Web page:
I hated Versace in the 90s. So brash and vulgar. Too much colour! It didn’t fit into my view of fashion at all. And I’m not buying into this revival either. Or so I thought…
Then I practically tripped over this little silk twill stray and just had to bring it home. It had stumbled away from its tribe, lost its Medusa bearings and was dangling alone among less Elton John friendly fare when I came across it:How different it looked and behaved under my touch. It stopped yapping for attention, although I had to caution it several times. “We don’t holler here. That’s not how we do things.” Soon it accepted the rules of the house. My house was very different than the house it had been brought up in. I guess among all that noise of the 90s, it had to raise the volume just to get any love. Not any more, I assured the little stray. Welcome to your new home.
Now with some quiet, I could read between the lines. What I read said less ‘camp Reggio Calabrian trawls Miami nightclubs’ and more ‘turbaned old lady potters in her country garden’.
He who has a garden and a library wants for nothing.– Cicero
I could wear this when I’m old, accessorized with a pair of gardening shears and wellies. In the great tradition of that doyenne of gardeners, Vita Sackville-West:
I’ve always imagined I’d have a garden when I’m old. My mum describes her daily travails among the carrots, parsley, turnips, potatoes that she grows out behind the shed (they’re big on food in our family) and I wish I had the same capacity to conjure growth from my New York plot of concrete. But I’d plump for petalled beauty over table’s bounty any day.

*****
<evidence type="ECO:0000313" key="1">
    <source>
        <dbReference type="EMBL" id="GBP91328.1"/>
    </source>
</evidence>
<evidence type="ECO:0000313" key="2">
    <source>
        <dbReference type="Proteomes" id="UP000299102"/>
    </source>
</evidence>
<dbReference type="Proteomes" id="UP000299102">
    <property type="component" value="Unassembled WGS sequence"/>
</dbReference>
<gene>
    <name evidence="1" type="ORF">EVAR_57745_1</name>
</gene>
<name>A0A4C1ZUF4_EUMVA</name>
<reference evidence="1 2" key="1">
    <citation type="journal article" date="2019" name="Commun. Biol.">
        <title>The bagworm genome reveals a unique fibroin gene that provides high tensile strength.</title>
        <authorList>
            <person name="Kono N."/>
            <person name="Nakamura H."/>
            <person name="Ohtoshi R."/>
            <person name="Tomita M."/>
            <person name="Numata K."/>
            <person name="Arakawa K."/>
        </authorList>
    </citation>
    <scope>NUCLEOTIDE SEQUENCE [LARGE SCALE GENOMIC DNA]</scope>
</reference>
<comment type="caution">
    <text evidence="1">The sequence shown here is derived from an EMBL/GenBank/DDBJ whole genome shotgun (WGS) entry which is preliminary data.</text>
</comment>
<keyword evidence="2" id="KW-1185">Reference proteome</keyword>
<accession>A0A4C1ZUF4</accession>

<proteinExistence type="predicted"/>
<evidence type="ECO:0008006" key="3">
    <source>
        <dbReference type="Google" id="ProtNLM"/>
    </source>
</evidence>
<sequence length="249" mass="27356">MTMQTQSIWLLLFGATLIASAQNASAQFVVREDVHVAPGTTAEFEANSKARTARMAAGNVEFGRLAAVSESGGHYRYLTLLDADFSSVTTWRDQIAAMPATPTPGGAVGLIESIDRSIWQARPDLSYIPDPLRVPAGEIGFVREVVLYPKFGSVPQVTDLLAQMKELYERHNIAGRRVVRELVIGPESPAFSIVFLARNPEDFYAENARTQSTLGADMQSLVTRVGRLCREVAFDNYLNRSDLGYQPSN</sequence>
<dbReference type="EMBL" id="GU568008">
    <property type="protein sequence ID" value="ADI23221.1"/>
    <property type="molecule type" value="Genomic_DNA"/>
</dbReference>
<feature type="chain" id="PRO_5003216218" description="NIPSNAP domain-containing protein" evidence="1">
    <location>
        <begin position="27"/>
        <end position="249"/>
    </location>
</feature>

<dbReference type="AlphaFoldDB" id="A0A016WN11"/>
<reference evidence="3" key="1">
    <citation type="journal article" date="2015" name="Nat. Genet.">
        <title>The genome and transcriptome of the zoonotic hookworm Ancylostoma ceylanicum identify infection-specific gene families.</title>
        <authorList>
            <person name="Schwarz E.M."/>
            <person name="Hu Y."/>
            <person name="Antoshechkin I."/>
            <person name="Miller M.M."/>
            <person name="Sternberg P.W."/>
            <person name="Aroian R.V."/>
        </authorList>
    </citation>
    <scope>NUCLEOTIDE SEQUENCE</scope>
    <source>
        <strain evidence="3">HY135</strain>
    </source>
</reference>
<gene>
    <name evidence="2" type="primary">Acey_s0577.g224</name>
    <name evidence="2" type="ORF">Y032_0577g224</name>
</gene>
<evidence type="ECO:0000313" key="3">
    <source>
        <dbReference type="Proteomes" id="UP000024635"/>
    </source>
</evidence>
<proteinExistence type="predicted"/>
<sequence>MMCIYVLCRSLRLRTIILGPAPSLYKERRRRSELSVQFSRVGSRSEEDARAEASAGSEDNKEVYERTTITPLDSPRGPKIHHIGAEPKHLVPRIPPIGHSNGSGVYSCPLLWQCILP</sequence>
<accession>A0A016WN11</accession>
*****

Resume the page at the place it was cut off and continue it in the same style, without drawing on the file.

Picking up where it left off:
May I put in a good word for dill?–Vita Sackville West
Of course, I quite agree. Eventually, in a few years, I want to become like these judiciously arranged and sweetly disordered cultivators:
The most noteworthy thing about gardens is that they are always optimistic, always enterprising, and never satisfied. They always look forward to doing something better than they have ever done before.–Vita Sackville West
It is necessary to write, if the days are not to simply slip by. How else indeed to clap the net over the butterfly of the moment? For the moment passes, it is forgotten, the mood is gone; life itself is gone. That is where the writer scores over his fellow: he catches the changes of his mind on the hop. Growth is exciting, growth is dynamic and alarming. Growth of the soul, growth of the mind.‘Nuff said, Miss V! Off I go to cultivate my own plot..to drop my net over a butterfly.
My debut novel, set in the thorny rose garden of international fashion is now plumply in season and ripe for the picking. You can buy Silk for the Feed Dogs here